the 1950s and 1960s, bunkers were a feature of many American suburban
homes, populated by families fearful of the prospect of nuclear
war. That threat has subsided, but now many reasonable people are
stocking up on essential supplies in preparation for a new cataclysm.
When you hear
the word "survivalist", what image comes to mind?
think of a gun-toting loner in Mid-West America, who lives in a
shack surrounded by tinned food and emergency water supplies.
Or maybe you
think of end-of-the-world religionists retreating to a fortified
camp with enough food and drink to last them until Judgement Day.
But today there
is a new breed of survivalist – and they’re well-heeled, well-educated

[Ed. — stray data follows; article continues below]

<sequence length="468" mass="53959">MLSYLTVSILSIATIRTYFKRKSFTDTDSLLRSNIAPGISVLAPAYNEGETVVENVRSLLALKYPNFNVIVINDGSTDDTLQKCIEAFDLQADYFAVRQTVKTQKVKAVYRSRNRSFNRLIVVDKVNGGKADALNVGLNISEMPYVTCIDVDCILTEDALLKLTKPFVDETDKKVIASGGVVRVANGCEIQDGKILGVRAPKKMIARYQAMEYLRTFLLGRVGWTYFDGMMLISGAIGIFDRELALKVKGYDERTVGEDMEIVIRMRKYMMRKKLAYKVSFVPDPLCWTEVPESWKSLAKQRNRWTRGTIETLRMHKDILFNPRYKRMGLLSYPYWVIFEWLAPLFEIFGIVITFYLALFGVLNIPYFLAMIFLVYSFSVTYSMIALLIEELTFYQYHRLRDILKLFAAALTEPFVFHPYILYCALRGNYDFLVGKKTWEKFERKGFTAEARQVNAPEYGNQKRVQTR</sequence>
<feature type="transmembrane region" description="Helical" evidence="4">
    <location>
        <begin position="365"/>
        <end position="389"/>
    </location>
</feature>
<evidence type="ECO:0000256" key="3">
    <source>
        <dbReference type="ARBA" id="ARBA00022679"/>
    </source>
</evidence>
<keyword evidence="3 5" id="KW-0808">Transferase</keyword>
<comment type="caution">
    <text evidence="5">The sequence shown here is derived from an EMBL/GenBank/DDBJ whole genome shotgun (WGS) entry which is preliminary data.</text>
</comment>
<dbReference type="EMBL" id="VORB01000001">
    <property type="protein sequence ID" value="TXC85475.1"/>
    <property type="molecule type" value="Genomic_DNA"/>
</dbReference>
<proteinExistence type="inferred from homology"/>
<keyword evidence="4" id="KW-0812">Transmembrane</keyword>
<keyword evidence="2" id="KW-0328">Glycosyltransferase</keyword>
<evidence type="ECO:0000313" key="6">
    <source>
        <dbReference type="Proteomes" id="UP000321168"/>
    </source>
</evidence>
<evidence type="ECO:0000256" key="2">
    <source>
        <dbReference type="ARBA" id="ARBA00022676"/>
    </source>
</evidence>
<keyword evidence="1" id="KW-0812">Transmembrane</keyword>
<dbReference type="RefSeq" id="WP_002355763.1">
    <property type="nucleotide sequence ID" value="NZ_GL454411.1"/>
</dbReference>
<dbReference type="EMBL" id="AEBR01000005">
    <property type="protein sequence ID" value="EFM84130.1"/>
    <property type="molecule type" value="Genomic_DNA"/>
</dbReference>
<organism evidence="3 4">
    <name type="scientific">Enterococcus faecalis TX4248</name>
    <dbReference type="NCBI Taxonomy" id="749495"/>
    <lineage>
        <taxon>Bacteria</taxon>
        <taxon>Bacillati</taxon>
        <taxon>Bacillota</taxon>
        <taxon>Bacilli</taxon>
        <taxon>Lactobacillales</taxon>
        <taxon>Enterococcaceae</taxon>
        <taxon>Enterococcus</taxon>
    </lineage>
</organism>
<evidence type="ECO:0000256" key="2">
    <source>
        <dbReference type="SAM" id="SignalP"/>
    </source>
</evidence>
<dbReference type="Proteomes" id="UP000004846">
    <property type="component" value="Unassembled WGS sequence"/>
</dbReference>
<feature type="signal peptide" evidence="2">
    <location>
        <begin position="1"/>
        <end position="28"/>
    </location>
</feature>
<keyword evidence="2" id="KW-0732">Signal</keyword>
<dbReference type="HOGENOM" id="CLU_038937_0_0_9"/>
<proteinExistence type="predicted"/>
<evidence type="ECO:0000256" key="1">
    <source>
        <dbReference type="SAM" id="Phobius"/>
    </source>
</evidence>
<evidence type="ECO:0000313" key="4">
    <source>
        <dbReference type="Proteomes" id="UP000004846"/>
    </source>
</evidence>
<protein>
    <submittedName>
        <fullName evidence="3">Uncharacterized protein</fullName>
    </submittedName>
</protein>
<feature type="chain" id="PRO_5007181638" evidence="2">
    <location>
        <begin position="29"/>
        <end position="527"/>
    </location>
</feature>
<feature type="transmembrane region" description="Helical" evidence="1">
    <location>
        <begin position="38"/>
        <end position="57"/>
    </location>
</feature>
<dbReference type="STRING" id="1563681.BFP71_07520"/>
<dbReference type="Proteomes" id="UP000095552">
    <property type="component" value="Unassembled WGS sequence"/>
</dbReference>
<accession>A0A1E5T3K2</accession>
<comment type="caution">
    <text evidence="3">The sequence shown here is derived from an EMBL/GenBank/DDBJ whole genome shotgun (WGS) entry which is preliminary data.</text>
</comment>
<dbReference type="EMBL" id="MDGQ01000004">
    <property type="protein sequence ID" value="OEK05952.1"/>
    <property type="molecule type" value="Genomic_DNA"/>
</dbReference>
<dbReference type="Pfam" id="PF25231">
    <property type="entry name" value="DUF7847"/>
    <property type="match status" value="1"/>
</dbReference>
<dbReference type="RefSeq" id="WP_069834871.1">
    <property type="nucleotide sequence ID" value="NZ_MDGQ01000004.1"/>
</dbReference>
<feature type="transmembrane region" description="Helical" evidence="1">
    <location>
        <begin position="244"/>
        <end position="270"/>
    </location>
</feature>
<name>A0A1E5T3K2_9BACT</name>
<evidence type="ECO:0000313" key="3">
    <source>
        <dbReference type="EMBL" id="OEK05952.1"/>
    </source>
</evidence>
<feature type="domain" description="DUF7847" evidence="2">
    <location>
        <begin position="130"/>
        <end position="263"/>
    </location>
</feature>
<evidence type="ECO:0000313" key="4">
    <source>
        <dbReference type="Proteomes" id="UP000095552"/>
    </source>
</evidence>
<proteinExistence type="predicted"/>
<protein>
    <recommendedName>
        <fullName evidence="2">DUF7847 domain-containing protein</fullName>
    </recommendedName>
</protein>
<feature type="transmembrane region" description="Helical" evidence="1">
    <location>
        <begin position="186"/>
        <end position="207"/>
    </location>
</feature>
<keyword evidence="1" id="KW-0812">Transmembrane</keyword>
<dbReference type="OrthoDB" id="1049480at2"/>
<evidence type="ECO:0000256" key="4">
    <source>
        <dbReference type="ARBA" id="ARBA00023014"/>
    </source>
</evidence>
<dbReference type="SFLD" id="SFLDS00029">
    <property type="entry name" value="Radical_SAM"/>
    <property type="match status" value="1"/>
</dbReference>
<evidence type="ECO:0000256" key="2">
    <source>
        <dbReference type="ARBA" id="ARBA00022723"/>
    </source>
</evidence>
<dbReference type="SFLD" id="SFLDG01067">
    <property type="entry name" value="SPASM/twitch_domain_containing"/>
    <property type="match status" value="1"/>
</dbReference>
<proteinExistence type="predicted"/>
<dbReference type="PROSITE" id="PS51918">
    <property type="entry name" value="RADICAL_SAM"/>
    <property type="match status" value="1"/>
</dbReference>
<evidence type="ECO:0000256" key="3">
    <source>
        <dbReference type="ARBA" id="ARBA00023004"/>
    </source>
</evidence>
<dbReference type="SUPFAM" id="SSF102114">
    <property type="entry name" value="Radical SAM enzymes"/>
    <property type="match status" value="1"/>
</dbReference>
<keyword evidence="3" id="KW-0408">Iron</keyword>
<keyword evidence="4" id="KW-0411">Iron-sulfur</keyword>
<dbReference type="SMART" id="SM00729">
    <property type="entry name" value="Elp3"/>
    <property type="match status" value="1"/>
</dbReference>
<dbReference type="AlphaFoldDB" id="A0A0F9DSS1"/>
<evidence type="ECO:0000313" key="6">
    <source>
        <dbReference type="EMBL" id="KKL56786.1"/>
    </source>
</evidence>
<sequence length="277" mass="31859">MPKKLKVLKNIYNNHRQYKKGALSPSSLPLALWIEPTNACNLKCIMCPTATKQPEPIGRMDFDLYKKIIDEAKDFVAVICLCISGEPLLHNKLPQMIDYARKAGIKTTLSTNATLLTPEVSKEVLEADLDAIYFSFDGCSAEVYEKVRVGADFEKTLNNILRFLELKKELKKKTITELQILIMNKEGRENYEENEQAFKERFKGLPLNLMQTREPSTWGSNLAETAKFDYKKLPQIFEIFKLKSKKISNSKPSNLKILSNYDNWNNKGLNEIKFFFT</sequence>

and more likely to wear an immaculately pressed suit than a camouflage
Barton M Biggs
is about as far as you can get from the old John Rambo-style survivalist.
Forget long, unkempt hair and a sweat-stained vest. Mr Biggs is
a former chief global strategist for Morgan Stanley, who now runs
the hedge fund Traxis Partners in New York.
Yet in his
latest book, Wealth, War and Wisdom, he suggests that all right-minded
people should "assume the possibility of a breakdown of the